The monumental Homme et femme exemplifies the textural richness that Picasso could achieve with the medium of pastel. Completed in his Paris studio in the spring of 1921, this work is one of several large pastel compositions on paper that occupied the artist during this period, when his draughtsmanship was at its most refined. The picture is a fascinating stylistic hybrid of the geometrically-derived Cubist aesthetic that dominated his production during the war and his more recent interest in classical figuration. Although his work during this period was chiefly devoted to a clear and emphatically linear style of draughtsmanship, Picasso did not entirely divorce himself from the radical manipulation of form that had made him the undisputed leader of the avant-garde. "I put everything I love in my paintings," he told Christian Zervos in 1935, and the present work beautifully expresses the variety of his aesthetic preferences.
The early 1920s marked the period when Picasso's style consciously evoked the elegance and grandeur of Greco-Roman art and of the Neo-Classical paintings by Ingres. His emphasis during these years was on the strength of line and the exaggeration of form, and his figures often resembled the classical sculpture that he encountered on trips to Italy and Fontainebleau during those years. When he applied this particular style to more intimate subjects, the results were striking (fig. 1). The monumentality of the couple in the present work is a clear derivative of Picasso's fascination with the rigid formation of Classical sculpture. Yet, the rendering of the two forms is emphatically modern, interpreted through Cubist angularity. Indeed, Picasso continued to use a Cubist stylistic vocabulary well into the decade, and some of his most dynamic figural compositions rely upon that aesthetic, including the present work and Les trois musiciens (fig. 2), also created in 1921.
The pairing of the couple in Homme et femme relates to a theme that had occupied Picasso the previous fall, when he rendered a major work in pastel of a female couple, now in the Musée Picasso (fig. 3). Like that composition, the present work features the two models as a unified mass, seated and with interlocking limbs. But in Homme et femme, Picasso uses a radically simplified linearity to render the facial features, foreshadowing some of abstraction principles he would use in his later drawings of Marie-Thérèse Walter. The stylizing of the present composition is also indebted to Picasso's work on set designs for Serge Diaghilev's production for Cuadro Flamenco. The artist's maquette for the stage features angular, seated couples and architectural embellishments that are modelled similiarly to Homme et femme.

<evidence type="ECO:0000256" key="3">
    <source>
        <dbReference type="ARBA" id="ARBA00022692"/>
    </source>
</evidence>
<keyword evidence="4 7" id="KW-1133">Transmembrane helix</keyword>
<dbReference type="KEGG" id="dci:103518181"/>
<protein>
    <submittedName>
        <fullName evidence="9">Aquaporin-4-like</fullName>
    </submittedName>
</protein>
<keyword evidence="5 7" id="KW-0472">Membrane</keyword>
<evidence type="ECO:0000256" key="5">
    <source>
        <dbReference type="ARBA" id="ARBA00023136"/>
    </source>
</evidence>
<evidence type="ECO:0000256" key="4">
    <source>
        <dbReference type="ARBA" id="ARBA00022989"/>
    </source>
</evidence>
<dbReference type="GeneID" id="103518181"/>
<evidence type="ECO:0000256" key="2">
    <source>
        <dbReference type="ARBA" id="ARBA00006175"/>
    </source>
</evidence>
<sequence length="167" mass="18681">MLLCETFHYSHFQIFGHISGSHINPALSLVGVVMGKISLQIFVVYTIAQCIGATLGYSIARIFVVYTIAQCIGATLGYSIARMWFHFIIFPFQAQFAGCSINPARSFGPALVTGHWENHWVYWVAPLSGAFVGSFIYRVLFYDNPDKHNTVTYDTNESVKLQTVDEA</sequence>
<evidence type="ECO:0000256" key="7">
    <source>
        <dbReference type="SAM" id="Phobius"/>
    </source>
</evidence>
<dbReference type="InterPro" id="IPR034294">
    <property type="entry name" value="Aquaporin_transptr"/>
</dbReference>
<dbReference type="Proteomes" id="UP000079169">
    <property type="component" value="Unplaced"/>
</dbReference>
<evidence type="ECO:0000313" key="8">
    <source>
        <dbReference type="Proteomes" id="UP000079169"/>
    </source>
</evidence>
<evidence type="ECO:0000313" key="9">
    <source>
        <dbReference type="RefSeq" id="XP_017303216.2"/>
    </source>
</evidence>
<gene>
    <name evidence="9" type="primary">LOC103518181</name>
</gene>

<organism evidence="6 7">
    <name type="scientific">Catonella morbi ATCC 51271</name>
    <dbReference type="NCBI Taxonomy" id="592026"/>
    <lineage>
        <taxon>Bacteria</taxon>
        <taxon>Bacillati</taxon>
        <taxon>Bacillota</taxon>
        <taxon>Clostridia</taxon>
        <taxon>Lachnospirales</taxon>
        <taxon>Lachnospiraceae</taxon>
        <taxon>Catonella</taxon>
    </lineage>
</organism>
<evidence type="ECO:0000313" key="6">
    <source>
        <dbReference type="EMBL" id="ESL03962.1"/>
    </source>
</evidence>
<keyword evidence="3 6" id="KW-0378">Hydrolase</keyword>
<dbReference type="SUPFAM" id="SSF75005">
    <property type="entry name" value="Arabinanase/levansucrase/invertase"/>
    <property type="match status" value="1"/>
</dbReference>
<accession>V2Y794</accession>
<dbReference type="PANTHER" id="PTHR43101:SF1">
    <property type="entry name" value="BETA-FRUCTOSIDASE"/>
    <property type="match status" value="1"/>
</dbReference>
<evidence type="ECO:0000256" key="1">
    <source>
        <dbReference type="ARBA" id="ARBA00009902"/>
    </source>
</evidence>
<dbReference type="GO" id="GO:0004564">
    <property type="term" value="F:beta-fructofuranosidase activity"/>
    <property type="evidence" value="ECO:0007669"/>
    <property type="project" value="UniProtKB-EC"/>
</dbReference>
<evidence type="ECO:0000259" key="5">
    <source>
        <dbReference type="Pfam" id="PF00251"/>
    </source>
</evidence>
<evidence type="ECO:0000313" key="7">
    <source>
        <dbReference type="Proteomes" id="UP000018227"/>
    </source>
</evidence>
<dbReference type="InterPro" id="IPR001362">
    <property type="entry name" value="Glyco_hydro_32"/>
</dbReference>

Picasso completed this pastel a few months after the birth of his first son, when his marriage with Olga was still very much intact. While many compositions from these months feature the theme of maternity, the present work is a rare instance of Picasso returning his focus to the male-female couple in this intense period of familial redefinition. In the 1920s, the picture came into the possession of Picasso's dealer Daniel-Henry Kahnweiler, who ran the Galerie Simon in Paris during the interwar years. Kahnweiler presumably sold it to Dr. Gottlieb Friedrich Reber, a noted collector of Picasso's Cubist works during the 1920s. Later on, it was acquired by the art historian Douglas Cooper, who was a great friend of Picasso during the last decades of the artist's life. Cooper's companion during those years was Picasso's biographer John Richardson, whose summary of the artist's neo-Classical period aptly characterizes the present work: "Picasso's classicism was rooted in his atavistic Mediterraneanism... his art was always to be inherently Spanish in its darkness and intensity, its savagery, paradox, and irony" (J. Richardson, A Life of Picasso, The Triumphant Years, 1917-1932, New York, 2007, p. 181).
Charcoal and pastel on paper
Los Angeles County Museum of Art, 1982 (on loan)
41 by 29 1/2 in. 104 by 74 cm
Christian Zervos, Pablo Picasso, Oeuvres de 1920 à 1922, vol. 4, Paris, 1951, no. 224, illustrated pl. 78
Wilhelm Boeck & Jaime Sabartes, Picasso, London, 1955, no. 106, illustrated p. 467
The Picasso Project (ed.), Picasso's Paintings, Watercolors, Drawings and Sculpture. Neoclassicism I, 1920-1921, San Francisco, 1995, no. 21-101, illustrated p. 194
Josep Palau i Fabre, Picasso 1917-1926, From the Ballets to Drama, Barcelona, 1999, no. 1008, illustrated p. 268 (titled Le Couple and incorrectly dated April 18, 1921)
Pophanken, ed., Die Moderne und ihre Sammler: Französische Kunst in Deutschem Privatbesitz vom Kaiserreich zur Weimarer Republik, Berlin 2001, no. 94, p. 404
Galerie Simon, Paris
Dr. Gottlieb Friedrich Reber, Lausanne
Douglas Cooper, Argilliers
Jacques Ullman, Paris
Galerie Louise Leiris, Paris
Private Collection, London (in 1990)
Acquired in 1995